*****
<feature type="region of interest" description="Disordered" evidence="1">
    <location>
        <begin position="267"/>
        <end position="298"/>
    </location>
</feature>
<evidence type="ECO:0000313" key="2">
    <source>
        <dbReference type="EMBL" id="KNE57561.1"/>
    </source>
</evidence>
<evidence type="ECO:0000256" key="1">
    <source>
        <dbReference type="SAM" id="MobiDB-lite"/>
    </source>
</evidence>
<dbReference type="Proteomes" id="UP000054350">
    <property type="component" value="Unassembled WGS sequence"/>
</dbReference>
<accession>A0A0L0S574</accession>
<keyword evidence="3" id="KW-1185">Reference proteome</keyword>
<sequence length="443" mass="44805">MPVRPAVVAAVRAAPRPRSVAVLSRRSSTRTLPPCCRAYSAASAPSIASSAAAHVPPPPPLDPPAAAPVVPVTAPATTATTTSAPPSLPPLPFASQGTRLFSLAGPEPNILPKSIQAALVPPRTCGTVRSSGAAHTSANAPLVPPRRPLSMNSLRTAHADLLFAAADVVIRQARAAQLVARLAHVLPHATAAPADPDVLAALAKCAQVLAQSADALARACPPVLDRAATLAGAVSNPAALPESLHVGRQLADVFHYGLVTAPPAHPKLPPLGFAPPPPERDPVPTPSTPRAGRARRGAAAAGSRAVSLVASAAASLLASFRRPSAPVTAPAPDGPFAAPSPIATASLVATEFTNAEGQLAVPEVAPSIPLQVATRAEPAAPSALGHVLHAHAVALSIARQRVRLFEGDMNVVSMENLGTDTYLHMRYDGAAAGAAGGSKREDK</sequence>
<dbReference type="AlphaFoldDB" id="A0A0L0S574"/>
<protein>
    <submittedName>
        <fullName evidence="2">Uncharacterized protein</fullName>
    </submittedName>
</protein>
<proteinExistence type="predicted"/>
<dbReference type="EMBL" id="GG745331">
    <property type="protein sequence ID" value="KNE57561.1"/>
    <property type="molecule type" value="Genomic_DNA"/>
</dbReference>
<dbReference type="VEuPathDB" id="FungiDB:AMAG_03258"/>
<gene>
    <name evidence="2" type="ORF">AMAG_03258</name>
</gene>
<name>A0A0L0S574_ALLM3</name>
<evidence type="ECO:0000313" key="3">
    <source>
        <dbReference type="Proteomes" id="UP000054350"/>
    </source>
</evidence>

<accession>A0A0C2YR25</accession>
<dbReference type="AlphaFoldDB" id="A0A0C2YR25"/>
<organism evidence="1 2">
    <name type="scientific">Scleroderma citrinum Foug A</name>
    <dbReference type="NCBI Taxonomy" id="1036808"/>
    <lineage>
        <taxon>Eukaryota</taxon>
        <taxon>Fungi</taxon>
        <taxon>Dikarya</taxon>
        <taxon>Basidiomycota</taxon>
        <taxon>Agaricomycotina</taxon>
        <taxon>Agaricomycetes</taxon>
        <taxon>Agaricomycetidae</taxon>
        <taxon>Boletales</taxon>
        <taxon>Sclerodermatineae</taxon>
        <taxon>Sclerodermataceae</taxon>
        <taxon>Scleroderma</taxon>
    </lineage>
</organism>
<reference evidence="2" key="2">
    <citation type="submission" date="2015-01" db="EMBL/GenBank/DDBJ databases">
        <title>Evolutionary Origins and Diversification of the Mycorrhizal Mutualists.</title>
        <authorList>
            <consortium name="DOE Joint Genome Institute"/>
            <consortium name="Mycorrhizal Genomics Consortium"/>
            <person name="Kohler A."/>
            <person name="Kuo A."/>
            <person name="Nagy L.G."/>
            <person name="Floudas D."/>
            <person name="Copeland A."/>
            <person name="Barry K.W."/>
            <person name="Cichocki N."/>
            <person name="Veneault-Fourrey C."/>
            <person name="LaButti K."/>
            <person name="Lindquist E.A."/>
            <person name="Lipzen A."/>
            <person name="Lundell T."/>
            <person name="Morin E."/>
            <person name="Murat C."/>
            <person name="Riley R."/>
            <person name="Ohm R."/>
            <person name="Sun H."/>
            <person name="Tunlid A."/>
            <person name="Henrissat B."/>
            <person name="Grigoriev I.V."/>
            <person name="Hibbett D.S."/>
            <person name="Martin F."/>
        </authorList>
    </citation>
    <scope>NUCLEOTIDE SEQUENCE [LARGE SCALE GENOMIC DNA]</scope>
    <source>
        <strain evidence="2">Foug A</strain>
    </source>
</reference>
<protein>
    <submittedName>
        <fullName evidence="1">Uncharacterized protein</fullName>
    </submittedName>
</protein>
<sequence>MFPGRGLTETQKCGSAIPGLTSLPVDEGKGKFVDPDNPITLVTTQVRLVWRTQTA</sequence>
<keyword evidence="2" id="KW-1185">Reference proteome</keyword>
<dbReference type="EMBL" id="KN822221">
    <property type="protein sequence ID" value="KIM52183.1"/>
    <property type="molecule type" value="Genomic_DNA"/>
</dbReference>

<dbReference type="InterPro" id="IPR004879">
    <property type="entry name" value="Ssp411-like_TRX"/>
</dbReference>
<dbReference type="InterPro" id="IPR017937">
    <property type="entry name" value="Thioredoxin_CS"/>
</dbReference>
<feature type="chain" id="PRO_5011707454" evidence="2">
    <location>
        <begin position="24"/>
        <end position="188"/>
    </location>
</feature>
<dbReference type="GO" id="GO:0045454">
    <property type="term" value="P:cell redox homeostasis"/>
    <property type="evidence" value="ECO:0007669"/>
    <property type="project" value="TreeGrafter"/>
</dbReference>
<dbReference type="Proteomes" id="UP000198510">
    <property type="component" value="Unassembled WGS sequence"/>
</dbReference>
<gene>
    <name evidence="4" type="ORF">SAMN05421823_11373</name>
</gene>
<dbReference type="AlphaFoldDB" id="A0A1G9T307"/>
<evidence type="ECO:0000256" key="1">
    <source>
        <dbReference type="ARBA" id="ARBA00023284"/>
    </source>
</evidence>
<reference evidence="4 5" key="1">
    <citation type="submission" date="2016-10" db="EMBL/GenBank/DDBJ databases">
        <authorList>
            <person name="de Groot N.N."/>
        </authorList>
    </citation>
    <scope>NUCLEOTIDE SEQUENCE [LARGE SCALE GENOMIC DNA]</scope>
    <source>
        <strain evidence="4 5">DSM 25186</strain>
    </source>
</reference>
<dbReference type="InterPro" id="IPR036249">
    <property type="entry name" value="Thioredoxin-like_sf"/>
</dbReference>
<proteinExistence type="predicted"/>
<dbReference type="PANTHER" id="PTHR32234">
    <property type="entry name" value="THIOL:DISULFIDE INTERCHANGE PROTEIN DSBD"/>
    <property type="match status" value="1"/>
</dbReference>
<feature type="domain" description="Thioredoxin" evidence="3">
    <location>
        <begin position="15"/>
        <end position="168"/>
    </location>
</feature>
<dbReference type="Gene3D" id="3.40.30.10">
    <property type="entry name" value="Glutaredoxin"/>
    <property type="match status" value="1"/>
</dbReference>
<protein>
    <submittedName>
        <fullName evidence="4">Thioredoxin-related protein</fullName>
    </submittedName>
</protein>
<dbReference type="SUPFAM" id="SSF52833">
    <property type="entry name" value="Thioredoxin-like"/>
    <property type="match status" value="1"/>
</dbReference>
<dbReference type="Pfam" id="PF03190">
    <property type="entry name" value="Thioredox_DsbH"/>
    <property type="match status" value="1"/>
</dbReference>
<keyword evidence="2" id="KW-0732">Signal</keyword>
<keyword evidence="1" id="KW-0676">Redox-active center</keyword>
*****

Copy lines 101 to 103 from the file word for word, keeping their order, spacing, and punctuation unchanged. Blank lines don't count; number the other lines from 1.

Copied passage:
    </submittedName>
</protein>
<sequence>MFPGRGLTETQKCGSAIPGLTSLPVDEGKGKFVDPDNPITLVTTQVRLVWRTQTA</sequence>